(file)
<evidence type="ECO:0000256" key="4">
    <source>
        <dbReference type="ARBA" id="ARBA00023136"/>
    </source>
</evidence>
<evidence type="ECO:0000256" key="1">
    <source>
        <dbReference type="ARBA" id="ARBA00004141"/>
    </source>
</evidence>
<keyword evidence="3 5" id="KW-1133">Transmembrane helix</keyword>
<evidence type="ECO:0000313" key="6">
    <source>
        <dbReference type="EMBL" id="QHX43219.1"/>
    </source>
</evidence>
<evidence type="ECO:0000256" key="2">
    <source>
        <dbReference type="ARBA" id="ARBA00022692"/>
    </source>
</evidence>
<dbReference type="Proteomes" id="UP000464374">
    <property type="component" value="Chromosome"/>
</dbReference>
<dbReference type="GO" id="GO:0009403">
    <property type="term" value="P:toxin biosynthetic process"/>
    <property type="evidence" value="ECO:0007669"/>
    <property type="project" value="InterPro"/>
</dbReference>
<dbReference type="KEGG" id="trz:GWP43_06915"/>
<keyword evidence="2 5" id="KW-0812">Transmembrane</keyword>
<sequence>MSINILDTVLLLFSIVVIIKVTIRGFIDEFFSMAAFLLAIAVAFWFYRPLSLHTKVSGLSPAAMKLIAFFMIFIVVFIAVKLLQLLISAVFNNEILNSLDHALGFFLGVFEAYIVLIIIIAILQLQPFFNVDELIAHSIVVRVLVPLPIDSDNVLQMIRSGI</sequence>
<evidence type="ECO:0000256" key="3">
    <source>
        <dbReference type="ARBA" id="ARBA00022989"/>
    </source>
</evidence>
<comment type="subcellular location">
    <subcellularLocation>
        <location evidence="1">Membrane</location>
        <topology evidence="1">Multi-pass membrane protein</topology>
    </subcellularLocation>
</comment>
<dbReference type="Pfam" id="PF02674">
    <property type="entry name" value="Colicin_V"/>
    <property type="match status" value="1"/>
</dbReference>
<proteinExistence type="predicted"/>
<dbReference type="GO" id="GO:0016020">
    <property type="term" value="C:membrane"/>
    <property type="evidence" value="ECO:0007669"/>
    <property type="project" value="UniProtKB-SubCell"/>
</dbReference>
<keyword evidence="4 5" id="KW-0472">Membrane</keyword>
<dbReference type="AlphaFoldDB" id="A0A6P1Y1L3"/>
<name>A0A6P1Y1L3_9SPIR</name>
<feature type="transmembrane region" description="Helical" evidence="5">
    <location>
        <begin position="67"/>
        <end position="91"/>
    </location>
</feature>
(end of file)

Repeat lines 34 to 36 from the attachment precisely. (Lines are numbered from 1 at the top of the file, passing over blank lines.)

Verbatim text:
    <source>
        <dbReference type="ARBA" id="ARBA00022989"/>
    </source>